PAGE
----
Dysfunctional T cells present in malignant lesions are characterized by a sustained and highly diverse expression of inhibitory receptors, also referred to as immune checkpoints. Yet, their relative functional significance in different cancer types remains incompletely understood. In this study, we provide a comprehensive characterization of the diversity and expression patterns of inhibitory receptors on tumor-infiltrating T cells from patients with non-small cell lung cancer. In spite of a large heterogeneity observed in the expression levels of PD-1, Tim-3, CTLA-4, LAG-3 and BTLA on intratumoral CD8+ T cells from 32 patients, a clear correlation was established between increased expression of these inhibitory co-receptors and progression of the disease. Notably, the latter was accompanied by a progressively impaired capacity of T cells to respond to polyclonal activation. Co-expression of several inhibitory receptors was gradually acquired, with early PD-1 and late LAG-3/BTLA expression. PD-1 blockade was able to restore T cell function only in a subset of patients. A high percentage of PD-1hi T cells correlated with poor restoration of T cell function upon PD-1 blockade. Of note, PD-1hi expression marked a particularly dysfunctional T cell subset characterized by co-expression of multiple inhibitory receptors and, thus, may assist in identifying patients likely to respond to inhibitory receptor specific antibodies. Overall, these data may provide a framework for future personalized T cell-based therapies aiming at restoration of tumor-infiltrating lymphocyte effector functions.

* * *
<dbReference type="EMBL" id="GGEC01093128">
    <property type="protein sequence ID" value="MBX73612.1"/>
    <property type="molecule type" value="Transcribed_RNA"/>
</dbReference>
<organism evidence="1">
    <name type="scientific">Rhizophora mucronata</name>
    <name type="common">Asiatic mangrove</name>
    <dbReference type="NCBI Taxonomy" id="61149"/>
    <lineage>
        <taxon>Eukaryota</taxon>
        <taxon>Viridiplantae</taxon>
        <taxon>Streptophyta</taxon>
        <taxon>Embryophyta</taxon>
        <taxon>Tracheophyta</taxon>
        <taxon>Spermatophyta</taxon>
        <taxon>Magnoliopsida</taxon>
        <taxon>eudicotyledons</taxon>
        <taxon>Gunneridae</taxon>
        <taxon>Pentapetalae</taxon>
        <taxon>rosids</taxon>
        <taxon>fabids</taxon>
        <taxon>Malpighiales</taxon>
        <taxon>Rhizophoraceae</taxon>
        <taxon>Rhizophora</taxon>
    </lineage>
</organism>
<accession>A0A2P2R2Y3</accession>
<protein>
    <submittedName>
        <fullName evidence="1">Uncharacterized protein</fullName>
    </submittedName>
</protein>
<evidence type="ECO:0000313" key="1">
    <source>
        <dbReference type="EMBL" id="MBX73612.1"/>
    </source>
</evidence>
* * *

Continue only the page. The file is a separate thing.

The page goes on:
- Received April 10, 2015.
- Revision received June 9, 2015.
- Accepted July 1, 2015.
- Copyright © 2015, American Association for Cancer Research.